"And why are you carrying around that cup of ice?!"

"Eh, I don't really know, but I'm almost out. Wanna go for a drive? I know of this construction site about 10 miles away we could check out..."

She was concerned. My midwife was not. I was just simply ready to be done. I was ready to be done, oh, about the time people started asking me when I was going to have that baby because "oh my goodness, you're so HUGE!" at 32 weeks.

I tried and tried to get labor started early. Nothing worked. Dilated to 3 for more than 3 weeks, one trip to L&D for a false alarm, and crying great crocodile tears of frustration at the weekly appointments when even the midwife's attempts to get things going failed to make progress.

Finally my due date came.

And then it went.

No baby. Now I was just crying in frustration in blustery outbursts at random intervals.

I woke up with contractions around 3 am and came downstairs to sit in the rocker and start timing them. They came and went, I rocked, I went for walks, I showered... and the contractions came and went and nothing fell into a discernible pattern. They went from 3 minutes to 7 minutes to 3 minutes to 20 minutes.

I was sure it was another false alarm and I'd go another week or two or maybe a month at the rate this was going.

I mean, for all I knew it wasn't really the real thing because although the pains were moderate, my water hadn't broken, which was one of the first signs of labor with Josh!

Finally, with tears of frustration, I took my midwife's advice and dosed myself with two Tylenol PM and went to bed.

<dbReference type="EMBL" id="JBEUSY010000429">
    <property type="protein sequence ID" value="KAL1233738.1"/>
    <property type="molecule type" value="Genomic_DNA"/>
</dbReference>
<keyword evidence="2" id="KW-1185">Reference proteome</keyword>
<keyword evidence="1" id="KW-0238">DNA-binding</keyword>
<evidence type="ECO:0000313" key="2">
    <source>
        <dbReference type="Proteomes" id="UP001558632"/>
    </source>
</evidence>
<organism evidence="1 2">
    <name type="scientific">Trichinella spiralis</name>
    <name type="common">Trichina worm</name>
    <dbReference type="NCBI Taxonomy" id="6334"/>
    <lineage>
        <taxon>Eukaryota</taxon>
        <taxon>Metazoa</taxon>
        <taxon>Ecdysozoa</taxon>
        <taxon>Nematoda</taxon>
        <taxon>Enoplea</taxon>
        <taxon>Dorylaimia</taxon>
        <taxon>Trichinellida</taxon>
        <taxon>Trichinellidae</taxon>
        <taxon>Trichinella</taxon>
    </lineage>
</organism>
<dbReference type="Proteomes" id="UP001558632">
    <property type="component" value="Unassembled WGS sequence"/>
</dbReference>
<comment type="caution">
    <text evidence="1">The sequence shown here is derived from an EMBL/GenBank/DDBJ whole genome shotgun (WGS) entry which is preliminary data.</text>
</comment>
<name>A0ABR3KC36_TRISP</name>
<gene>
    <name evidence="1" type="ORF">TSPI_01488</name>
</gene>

Colby went to the church bonfire.

Two hours later when he came home he woke me up to check on me. I'd had contractions in between being passed out asleep, but none that were too terrible. When I got up from the bed to go use the bathroom, a contraction hit me and had me doubled over the side of the bed, trying to get my bearings and figure out how to breathe again.

"Wow." Colby said as he watched my eyes get that slightly crazy look to them.

30 seconds later another contraction hit me. I hadn't even made it around to the other side of the bed yet.

"Let's ROLL!" Colby yelled down the stairs to my mom. And ROLL we did!

I hardly had time to process anything as we went from house to truck to hospital to... yeah, I lost track after that of all that was going on. Next thing I knew I was in full panic mode, which I know now comes about 2 minutes before the need to push for me. I didn't even have TIME to think about wanting a water birth. I didn't have time to think about where and how I wanted to give birth or drugs for that matter - there was just this knowledge suddenly that I was in "the zone" and I wasn't about to move from the position I was in - even though it wasn't the most conducive to catching a baby. But we won't get into that.

Her birth was mercifully quick, despite the fact that she came out with her hand up next to her face.

They laid her immediately on my chest, cut the cord, suctioned her appropriately, and stepped back.

I looked down at my tiny little daughter. Okay, maybe not so tiny. Oh. Oh wow! She's kinda a big girl ain't she? I thought.

She looked up at me. And pooped.

On my bare skin, mind you.

And then she peed.